California Misdemeanor DUI Law & Defense
Vehicle code section 23152
Information on the crime of driving under the influence of alcohol or drugs (DUI) is found at California vehicle code sections 23140, 23152 and 23153.
With few exceptions, misdemeanor DUI charges are usually charged under VC 23140 (underage DUI crimes), VC 23152(a), and/or VC 23152(b).
Felony DUI charges are usually charged under VC 23153(a) or VC 23153(b). This article is a summary of the law, the punishments, and the defenses related to misdemeanor DUI charges filed under VC 23152(a) and VC 23152(b).
For information on underage DUI charges (VC 23140), or felony DUI charges (VC 23153), please visit felony DUI information.
Misdemeanor DUI Charges
VC 23152(a): It is unlawful for a person who is under the influence of any alcoholic beverage to drive a vehicle.
VC 23152(b): It is unlawful for a person who has 0.08 percent or more, by weight, of alcohol in his or her blood to drive a vehicle.
VC 23152(a) and 23152(b) are the most commonly charged DUI crimes in California. Both charges may be classified as either a misdemeanor or as a felony; however, felony DUI allegation are more commonly charged under VC 23153 (See VC 23153 for more information on felony DUI crimes).
Ninety percent (90%) of all DUI allegations are classified as misdemeanors. Misdemeanor DUI charges are alleged when the arresting officer believes the defendant is driving under influence of drugs or alcohol but...
- The alleged DUI did not result in an accident with injury or death,
- The defendant has not previously suffered a felony DUI conviction within the last ten years, or
- The defendant has not previously suffered at least three misdemeanor prior DUI convictions within the last ten years of the date of arrest
Note: Often times both charges are listed on the defendant's citation because there is a difference between the two DUI charges.
With VC 23152(a), the defendant may be charged with a DUI even if his or her blood alcohol concentration (BAC) is below 0.08%. This is because any measurable amount of alcohol in the defendant's blood can sustain a DUI conviction if that amount of alcohol impaired the defendant's ability to safely drive a vehicle.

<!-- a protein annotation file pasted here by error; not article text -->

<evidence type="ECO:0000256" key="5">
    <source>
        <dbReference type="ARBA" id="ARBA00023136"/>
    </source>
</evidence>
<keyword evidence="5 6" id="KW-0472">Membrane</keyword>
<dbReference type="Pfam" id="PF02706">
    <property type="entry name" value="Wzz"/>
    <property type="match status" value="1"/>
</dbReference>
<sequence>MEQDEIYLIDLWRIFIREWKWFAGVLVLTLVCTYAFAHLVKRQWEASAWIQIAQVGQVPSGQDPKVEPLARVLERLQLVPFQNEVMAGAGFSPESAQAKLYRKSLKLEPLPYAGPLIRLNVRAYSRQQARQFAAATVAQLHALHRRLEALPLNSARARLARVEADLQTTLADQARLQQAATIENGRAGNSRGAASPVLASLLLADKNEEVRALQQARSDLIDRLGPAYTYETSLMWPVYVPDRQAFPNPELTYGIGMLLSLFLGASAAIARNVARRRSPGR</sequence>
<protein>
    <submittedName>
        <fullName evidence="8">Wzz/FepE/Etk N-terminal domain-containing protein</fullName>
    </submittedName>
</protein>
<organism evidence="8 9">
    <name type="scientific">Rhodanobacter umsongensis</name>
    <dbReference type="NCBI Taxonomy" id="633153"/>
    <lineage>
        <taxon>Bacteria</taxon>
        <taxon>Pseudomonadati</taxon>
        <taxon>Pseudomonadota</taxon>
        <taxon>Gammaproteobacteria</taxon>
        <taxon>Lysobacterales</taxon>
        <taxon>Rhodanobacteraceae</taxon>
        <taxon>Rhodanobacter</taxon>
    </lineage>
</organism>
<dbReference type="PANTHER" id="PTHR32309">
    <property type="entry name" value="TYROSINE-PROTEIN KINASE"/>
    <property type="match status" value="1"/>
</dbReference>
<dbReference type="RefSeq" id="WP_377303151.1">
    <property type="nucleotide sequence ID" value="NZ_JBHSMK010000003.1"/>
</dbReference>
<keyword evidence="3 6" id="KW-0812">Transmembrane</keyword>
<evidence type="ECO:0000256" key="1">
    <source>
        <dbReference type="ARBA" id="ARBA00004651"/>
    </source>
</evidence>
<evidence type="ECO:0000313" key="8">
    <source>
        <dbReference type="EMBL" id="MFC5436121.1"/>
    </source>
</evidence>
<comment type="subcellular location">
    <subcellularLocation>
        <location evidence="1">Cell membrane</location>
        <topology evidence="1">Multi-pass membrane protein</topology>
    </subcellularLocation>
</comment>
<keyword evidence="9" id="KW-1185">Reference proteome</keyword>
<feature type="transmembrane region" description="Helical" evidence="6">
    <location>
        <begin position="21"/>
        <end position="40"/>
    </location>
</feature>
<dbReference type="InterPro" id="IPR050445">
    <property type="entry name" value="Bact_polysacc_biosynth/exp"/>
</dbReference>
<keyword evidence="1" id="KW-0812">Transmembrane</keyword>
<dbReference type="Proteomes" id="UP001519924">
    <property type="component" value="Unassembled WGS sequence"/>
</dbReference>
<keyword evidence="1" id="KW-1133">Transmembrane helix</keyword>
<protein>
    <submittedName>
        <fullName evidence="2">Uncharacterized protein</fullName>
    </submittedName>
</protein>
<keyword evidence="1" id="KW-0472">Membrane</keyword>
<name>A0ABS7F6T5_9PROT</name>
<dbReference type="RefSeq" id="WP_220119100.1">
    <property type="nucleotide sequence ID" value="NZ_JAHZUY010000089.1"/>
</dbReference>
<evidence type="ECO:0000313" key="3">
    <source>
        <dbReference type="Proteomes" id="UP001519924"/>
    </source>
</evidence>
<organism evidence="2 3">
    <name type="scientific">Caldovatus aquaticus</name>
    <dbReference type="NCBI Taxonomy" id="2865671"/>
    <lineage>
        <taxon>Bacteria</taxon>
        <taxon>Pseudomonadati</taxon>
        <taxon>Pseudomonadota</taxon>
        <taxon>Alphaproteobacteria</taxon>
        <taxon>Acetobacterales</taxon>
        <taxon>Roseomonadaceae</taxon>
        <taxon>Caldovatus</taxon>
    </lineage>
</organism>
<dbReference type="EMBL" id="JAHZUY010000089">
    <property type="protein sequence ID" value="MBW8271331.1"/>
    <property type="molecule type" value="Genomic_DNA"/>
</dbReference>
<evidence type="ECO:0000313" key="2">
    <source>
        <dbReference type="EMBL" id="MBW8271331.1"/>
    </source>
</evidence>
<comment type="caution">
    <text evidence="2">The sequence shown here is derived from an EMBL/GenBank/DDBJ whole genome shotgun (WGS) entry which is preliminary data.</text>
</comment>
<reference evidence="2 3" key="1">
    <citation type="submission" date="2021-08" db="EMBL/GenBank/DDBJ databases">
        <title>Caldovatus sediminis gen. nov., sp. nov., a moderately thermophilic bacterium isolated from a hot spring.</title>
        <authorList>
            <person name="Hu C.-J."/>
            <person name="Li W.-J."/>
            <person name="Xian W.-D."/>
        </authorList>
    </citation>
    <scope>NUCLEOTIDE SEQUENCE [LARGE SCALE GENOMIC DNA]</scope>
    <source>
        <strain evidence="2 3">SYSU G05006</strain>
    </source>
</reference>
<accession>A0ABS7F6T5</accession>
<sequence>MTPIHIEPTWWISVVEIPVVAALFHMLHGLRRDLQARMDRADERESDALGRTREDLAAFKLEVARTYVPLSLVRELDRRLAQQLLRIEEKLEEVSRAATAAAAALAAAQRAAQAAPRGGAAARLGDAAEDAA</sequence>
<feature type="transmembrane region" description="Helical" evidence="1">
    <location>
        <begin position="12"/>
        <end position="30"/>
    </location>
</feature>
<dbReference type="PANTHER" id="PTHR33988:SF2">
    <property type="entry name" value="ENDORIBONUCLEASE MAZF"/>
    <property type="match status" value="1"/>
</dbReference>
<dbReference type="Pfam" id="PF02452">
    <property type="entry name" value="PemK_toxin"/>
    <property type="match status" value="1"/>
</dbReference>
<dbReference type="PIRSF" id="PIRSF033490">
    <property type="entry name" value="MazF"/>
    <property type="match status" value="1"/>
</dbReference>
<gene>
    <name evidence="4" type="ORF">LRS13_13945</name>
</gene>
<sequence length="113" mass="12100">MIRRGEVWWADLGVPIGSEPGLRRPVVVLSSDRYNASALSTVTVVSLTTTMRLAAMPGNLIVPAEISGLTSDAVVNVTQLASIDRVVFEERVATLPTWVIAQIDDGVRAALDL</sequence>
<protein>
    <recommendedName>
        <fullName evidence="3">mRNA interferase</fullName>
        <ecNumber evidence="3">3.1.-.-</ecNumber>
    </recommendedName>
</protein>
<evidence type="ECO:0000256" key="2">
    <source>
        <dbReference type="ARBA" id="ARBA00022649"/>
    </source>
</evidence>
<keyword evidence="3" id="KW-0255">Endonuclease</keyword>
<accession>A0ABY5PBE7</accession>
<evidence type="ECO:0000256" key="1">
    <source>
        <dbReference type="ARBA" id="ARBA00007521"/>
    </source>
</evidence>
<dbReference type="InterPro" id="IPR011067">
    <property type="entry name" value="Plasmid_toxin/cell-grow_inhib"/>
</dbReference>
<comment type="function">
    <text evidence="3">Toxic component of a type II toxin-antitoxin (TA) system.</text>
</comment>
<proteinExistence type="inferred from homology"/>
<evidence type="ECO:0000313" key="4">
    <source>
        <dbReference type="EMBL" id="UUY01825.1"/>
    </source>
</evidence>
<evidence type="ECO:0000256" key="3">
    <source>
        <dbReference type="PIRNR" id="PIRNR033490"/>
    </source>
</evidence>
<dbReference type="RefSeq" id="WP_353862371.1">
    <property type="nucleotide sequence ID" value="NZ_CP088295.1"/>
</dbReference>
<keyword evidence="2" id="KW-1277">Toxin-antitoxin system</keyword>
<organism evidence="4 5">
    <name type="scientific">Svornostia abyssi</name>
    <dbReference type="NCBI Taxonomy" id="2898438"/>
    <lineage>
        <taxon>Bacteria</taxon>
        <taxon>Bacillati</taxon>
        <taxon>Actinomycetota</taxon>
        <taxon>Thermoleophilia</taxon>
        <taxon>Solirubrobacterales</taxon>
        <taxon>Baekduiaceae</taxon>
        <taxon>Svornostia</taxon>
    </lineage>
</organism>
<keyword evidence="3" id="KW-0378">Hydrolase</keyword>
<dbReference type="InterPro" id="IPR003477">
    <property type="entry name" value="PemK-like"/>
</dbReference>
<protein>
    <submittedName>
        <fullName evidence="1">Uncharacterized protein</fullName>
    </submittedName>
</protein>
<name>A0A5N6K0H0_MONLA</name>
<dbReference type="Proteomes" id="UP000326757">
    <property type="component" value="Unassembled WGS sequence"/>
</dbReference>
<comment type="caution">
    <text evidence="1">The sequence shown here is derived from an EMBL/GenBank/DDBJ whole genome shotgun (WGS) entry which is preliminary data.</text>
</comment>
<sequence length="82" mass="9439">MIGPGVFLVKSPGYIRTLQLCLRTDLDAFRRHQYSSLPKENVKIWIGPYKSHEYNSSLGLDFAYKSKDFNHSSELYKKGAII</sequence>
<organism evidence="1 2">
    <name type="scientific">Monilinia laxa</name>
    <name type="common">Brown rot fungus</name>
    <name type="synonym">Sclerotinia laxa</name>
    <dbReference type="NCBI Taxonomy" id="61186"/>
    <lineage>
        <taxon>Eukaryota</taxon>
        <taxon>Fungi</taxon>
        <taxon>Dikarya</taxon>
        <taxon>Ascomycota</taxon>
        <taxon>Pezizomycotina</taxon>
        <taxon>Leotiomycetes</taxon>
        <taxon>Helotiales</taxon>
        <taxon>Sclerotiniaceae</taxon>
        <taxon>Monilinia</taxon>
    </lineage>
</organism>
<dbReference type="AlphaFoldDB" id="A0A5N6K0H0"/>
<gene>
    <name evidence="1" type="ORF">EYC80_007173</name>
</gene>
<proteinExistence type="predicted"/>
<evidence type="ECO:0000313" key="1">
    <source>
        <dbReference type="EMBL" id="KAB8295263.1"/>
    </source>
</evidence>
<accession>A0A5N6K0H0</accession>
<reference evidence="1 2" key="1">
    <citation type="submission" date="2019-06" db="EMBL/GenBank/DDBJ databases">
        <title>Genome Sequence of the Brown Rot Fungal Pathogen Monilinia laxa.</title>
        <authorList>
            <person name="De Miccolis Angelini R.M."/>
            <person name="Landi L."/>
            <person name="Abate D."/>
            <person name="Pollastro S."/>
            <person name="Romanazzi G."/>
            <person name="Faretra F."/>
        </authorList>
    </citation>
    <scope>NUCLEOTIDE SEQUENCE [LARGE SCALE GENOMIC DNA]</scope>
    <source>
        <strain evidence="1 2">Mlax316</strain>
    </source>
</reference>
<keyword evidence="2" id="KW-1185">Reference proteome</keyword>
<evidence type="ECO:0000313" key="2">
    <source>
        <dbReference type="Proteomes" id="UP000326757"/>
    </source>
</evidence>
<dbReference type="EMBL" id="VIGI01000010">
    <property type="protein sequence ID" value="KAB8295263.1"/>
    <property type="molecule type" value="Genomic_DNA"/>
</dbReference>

VC 23152(b) is charged when the defendant's BAC at the time of driving measures 0.08% or more (by blood, breath, or urine analysis). If the defendant's BAC is 0.08% or more at the time of driving the judge or jury is allowed to presume that the defendant's ability to safely drive a vehicle is impaired and no proof of actual impairment is required (only proof of the defendant's minimum BAC level). This is why VC 23152(b) is also called the per se count, meaning that the defendant is guilty of DUI without proof of impairment so long as the district attorney proves a BAC of 0.08% or more while driving.
Note II: The DMV does not charge the defendant with a crime (prosecutors charge DUI allegations in criminal court); however, if a law enforcement agency forwards a report of a DUI citation for VC 23152(b) [aka the per se count] the DMV will hold a hearing to determine if the defendant more likely than not committed DUI. More on DMV hearings and penalties associated with DUI below.
IMPORTANT: You only have ten (10) days from the date of arrest for DUI to contact the DMV to schedule a hearing concerning your continued privilege to drive.
Other common misdemeanor DUI charges include:
- VC 23152(e): driving under the influence of drugs